So, I amused myself for a while yesterday afternoon listening to a concert, the one from the BBC that included Mozart’s Jupiter Symphony and 12 of Mahler’s songs from Des Knaben Wunderhorn. The orchestra was the LSO under Manfred Honeck, and the soloists were Dorothea Röschmann and Ian Bostridge.
I am not what you would call an expert on Mahler’s songs, and neither did I have what you would call a program that would indicate to me which one was which, but I recognized a few, and some of the others I was able to figure out via a little googling. (So I guess in a sense, what I did was listen to a concert, but what I also did was take a kind of extended Mahler-themed German listening-comprehension exam.)
The parts of the twelve Mahler songs that I liked best were, first of all “Des Antonius von Padua Fischpredicht” / “St. Anthony’s Sermon to the Fish” (performed here by Ian Bostridge). There are all these little swirly-sounding patterns in the strings, which later get into the woodwinds, and it’s really kind of great.
I also enjoyed “Wer hat dies Leidlein erdacht?” / “Who thought up this little song?” (performed by Röschmann). The orchestral part has all these little turns and circles in it that sound a little bit like like Vitellia’s part at 00.32 here in “deh, se piacer me vuoi”. “Lob des Hohen Verstands” was also highly entertaining – I love the “ah-jah! ah-jah!” bit.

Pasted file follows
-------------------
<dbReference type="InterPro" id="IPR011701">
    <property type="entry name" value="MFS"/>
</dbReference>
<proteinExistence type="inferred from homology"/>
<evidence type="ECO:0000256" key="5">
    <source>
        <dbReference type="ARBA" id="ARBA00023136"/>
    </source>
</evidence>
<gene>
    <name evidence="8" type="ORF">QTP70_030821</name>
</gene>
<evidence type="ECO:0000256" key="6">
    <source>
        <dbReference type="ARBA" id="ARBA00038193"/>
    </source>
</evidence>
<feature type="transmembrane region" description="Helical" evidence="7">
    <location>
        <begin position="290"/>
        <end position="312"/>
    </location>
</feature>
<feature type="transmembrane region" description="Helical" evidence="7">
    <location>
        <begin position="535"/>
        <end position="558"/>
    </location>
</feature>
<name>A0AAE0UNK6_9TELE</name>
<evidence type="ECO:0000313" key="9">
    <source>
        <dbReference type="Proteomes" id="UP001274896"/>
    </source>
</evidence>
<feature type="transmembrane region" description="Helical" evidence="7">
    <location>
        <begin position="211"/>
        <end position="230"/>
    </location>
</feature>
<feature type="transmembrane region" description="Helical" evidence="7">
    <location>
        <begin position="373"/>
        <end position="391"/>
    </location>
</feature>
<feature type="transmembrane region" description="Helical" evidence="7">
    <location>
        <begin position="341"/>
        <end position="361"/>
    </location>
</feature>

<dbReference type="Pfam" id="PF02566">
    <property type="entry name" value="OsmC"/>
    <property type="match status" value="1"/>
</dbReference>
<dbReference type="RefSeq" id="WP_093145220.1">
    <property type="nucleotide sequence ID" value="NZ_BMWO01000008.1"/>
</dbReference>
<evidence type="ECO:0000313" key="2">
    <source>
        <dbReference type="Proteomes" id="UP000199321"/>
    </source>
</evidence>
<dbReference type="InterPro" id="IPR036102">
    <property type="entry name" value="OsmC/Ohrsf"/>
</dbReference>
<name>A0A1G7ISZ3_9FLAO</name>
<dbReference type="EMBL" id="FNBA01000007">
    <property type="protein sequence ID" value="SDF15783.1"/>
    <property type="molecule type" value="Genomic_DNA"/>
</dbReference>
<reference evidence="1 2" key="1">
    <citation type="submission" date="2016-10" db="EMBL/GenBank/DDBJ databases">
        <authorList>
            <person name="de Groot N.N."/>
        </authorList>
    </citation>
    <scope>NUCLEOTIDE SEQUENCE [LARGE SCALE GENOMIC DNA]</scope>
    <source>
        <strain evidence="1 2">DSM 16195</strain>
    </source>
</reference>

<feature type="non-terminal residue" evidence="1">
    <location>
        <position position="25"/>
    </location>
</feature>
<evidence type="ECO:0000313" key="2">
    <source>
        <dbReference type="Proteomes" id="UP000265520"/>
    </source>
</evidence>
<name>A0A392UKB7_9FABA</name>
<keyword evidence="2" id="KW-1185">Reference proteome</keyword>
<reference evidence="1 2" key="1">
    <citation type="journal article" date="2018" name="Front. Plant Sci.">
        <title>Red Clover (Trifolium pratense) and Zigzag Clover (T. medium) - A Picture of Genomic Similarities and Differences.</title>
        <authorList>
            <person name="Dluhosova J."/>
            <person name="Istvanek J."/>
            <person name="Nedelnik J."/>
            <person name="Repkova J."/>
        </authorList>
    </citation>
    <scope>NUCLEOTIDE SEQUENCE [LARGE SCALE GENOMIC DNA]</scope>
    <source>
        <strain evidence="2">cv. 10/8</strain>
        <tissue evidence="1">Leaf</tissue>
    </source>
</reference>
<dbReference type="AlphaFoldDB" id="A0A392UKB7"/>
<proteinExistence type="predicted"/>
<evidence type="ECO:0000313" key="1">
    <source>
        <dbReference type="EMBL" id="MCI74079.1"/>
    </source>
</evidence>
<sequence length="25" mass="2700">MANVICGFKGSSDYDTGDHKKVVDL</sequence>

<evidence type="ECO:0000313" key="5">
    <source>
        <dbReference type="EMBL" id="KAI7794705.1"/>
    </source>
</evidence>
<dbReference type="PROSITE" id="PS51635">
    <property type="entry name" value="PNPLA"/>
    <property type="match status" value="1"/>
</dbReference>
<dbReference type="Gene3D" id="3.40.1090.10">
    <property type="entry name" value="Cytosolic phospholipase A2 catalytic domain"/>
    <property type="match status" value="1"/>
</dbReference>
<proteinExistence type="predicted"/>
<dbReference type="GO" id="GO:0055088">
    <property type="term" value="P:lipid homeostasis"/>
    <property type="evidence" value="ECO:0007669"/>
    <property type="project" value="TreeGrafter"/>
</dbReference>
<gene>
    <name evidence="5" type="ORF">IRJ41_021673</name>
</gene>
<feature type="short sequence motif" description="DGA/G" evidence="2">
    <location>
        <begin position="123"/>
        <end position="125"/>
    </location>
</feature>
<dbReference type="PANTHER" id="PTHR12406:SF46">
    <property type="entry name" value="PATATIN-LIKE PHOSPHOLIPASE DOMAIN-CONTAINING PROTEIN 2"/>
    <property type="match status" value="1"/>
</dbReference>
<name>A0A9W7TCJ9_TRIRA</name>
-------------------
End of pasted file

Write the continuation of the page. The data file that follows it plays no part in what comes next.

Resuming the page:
But for me the best part of this performance was the last song, “Wo die schönen Trompeten blasen.” The last time I heard this song it was being performed by Röschmann alone with the Mahler Chamber Orchestra – here, the text is divided between soprano and tenor and it works wonderfully. Röschmann hits this perfect feeling of quietness and intensity with the opening lines — all through this, I was reminded again at how good she is at projecting the feel and atmosphere of a song (this is evident in “Das Irdische Leben” too). Bostridge sounds beautifully tender when he comes in at “das ist der Herzallerliebste dein.” If I didn’t like his voice already, this song would certainly convert me.
But this performance does leave us with one unresolved question. The radio announcer lets us know that Frau Röschmann was wearing a burgundy-colored velvet dress. This is not the kind of thing I normally take much notice of. I mean, she could give a concert in jeans, flip-flops and a Van Halen t-shirt and that would be fine with me. But what the radio announcer neglected to mention was what Mr. Bostridge was wearing. You kind of have to wonder. Was he also wearing burgundy velvet? Or a Van Halen t-shirt? Or nothing at all? Inquiring minds want to know.*
You can listen to the concert here.
*Inquiring minds don’t actually want to know.